Cinco de Mayo celebrates Mexico’s victory over France in the Battle of Puebla on May 5, 1862. Five years later, Mexican troops drove France from the country.
Now that we know what this day is, let’s discuss what it is not.
It is not Mexico’s Independence Day, which falls on Sept. 16 and commemorates the Grito de Dolores, a priest’s ringing of a church bell in 1810 that triggered Mexico’s War for Independence from Spain. Nor is it the Day of the Dead, a three-day holiday in which families gather to remember deceased friends and family members.
CNN has an article today on actual questions people asked Google about this day: “When is Cinco de Mayo?” “What is Cinco de Mayo in Spanish?” “When is Cinco de Mayo celebrated in Mexico?” “When is Cinco de Mayo celebrated in the US?” “When is Cinco de Mayo in Portland, Oregon?”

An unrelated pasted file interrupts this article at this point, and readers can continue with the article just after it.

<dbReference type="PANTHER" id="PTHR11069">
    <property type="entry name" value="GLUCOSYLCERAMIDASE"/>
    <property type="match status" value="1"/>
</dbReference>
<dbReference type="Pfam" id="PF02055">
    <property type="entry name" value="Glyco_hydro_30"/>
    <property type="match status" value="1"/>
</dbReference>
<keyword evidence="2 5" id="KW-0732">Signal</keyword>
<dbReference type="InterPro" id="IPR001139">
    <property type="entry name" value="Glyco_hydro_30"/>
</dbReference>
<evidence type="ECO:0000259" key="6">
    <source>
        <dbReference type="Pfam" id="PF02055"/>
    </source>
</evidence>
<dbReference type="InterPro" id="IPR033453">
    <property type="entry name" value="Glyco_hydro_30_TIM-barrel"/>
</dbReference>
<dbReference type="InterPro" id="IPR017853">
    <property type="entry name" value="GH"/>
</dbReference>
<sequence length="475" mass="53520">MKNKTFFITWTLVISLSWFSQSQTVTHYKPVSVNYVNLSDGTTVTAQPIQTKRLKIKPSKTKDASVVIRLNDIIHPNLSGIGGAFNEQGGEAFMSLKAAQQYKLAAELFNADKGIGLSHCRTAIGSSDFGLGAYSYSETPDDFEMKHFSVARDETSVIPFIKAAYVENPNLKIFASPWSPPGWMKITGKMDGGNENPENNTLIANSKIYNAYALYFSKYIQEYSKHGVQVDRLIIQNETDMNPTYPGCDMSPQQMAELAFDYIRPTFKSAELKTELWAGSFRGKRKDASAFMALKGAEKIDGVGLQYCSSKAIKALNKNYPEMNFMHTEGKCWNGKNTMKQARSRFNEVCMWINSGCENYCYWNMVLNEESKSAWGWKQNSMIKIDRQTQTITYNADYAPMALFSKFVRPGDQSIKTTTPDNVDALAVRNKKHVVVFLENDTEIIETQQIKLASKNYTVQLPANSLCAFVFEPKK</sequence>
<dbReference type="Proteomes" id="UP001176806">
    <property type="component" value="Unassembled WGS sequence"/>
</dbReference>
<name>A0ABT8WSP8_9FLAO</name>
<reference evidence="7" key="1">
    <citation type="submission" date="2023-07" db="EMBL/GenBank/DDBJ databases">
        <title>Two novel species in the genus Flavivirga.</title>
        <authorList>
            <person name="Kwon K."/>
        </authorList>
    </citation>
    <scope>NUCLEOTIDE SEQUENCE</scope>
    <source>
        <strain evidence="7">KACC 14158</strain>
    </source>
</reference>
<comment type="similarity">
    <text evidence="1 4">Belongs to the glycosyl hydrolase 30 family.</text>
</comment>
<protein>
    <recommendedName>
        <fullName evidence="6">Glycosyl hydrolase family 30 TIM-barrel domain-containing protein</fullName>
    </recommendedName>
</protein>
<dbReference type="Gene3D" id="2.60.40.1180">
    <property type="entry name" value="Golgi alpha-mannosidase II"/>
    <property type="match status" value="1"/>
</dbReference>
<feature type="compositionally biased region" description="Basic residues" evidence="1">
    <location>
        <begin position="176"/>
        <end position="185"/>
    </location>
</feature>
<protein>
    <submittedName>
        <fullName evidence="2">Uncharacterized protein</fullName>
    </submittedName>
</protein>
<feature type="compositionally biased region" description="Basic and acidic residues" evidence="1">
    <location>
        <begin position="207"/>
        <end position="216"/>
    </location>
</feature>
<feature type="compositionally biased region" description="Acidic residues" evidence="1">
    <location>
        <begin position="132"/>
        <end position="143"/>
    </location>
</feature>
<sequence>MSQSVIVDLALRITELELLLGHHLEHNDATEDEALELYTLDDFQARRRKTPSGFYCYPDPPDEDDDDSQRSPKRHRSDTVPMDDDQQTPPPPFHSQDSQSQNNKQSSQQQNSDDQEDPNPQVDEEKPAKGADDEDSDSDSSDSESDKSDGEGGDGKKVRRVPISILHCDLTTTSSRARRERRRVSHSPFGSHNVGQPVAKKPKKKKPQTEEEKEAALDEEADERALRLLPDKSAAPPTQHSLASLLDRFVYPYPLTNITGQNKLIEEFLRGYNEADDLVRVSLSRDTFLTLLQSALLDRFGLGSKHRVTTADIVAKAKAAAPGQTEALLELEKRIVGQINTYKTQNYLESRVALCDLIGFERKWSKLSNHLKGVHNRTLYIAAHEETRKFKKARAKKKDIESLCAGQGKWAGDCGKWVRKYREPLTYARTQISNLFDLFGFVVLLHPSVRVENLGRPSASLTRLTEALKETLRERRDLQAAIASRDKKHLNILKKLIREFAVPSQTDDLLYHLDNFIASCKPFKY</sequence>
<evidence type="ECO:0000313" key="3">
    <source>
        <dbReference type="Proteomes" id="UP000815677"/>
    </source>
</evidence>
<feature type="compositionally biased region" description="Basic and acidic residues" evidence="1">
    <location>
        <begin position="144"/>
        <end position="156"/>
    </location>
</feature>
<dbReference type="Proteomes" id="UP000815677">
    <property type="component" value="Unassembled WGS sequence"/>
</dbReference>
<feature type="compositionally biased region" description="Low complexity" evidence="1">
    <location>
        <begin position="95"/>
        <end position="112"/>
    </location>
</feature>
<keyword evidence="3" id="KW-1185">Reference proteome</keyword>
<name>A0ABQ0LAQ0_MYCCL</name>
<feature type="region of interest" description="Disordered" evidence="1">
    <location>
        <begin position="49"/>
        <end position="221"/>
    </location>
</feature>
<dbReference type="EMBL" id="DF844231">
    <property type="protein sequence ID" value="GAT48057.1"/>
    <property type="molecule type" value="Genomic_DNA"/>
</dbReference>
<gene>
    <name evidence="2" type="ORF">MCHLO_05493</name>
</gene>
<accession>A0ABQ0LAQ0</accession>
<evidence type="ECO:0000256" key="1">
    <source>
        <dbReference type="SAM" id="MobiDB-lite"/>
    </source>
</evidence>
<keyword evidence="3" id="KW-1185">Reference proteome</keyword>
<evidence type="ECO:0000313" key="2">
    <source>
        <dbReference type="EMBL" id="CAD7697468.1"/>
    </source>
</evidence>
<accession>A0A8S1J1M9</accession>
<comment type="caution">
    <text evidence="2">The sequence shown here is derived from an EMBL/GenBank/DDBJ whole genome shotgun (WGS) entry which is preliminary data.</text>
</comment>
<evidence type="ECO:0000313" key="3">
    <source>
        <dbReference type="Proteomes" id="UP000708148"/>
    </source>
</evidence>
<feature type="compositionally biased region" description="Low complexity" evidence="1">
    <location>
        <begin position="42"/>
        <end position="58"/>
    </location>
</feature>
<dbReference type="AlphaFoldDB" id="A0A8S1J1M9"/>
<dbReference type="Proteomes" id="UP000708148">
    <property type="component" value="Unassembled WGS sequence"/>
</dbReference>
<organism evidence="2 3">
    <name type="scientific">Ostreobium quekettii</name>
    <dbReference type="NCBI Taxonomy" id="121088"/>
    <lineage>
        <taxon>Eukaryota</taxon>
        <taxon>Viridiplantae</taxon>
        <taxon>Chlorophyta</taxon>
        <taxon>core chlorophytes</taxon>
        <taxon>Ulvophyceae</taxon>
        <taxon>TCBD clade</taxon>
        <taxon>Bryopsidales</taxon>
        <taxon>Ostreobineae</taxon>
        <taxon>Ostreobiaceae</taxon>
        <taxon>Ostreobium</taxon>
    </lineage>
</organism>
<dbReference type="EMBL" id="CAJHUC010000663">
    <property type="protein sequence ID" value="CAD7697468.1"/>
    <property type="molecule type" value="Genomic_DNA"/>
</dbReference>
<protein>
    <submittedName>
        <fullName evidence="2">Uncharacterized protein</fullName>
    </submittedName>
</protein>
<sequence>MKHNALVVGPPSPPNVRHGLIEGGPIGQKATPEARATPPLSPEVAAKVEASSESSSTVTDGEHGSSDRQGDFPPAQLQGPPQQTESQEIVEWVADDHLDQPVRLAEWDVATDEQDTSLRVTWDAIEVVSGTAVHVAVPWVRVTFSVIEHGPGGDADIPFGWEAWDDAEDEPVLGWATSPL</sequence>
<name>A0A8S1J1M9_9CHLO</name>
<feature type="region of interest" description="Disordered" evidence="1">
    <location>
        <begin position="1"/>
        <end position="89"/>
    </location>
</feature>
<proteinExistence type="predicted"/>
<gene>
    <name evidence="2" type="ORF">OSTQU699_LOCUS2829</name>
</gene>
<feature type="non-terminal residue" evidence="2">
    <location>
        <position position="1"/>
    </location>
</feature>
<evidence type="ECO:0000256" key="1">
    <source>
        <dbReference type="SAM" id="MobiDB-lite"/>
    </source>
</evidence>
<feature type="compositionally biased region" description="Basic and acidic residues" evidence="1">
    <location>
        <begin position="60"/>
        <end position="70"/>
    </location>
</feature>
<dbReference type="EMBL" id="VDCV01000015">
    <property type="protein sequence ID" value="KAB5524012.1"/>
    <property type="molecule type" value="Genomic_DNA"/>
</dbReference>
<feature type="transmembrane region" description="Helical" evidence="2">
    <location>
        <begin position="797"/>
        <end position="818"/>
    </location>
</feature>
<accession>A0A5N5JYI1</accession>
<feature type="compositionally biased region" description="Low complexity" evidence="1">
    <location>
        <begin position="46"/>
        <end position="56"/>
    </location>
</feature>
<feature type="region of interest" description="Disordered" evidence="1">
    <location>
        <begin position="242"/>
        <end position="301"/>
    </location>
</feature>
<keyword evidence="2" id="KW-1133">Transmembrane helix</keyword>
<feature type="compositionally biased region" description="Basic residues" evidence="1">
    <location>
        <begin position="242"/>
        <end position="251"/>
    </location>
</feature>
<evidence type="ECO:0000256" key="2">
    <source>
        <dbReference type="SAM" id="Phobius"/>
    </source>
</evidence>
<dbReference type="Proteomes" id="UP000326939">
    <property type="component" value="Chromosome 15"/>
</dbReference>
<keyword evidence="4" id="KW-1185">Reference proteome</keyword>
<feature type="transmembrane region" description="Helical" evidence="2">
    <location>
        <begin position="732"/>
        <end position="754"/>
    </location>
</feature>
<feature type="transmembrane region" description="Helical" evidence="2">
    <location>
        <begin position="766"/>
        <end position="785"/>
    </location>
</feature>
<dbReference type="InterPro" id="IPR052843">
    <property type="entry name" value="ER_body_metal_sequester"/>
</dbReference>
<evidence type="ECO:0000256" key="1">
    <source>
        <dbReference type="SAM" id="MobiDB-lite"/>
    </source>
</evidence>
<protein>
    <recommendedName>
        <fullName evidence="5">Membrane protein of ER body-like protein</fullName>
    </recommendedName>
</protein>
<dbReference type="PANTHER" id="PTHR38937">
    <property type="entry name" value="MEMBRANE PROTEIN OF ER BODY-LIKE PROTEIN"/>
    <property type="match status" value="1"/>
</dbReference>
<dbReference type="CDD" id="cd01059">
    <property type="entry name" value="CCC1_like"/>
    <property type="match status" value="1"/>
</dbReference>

For each, the name itself is the answer, of course.
The power of the name of Jesus
Let’s consider that fact in light of this statement from an angel of the Lord to Joseph: “Do not fear to take Mary as your wife, for that which is conceived in her is from the Holy Spirit. She will bear a son, and you shall call his name Jesus, for he will save his people from their sins” (Matthew 1:20–21).
Many people think “Jesus Christ” was our Savior’s first and last name in the same way “James Denison” is mine. But “Christ” is the English version of Christos, the Greek word for “Messiah.” And “Jesus” is the English version of Iesous, the Greek word for “Yeshua,” which means “the Lord saves.”
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SOURCE: Christian Post, Jim Denison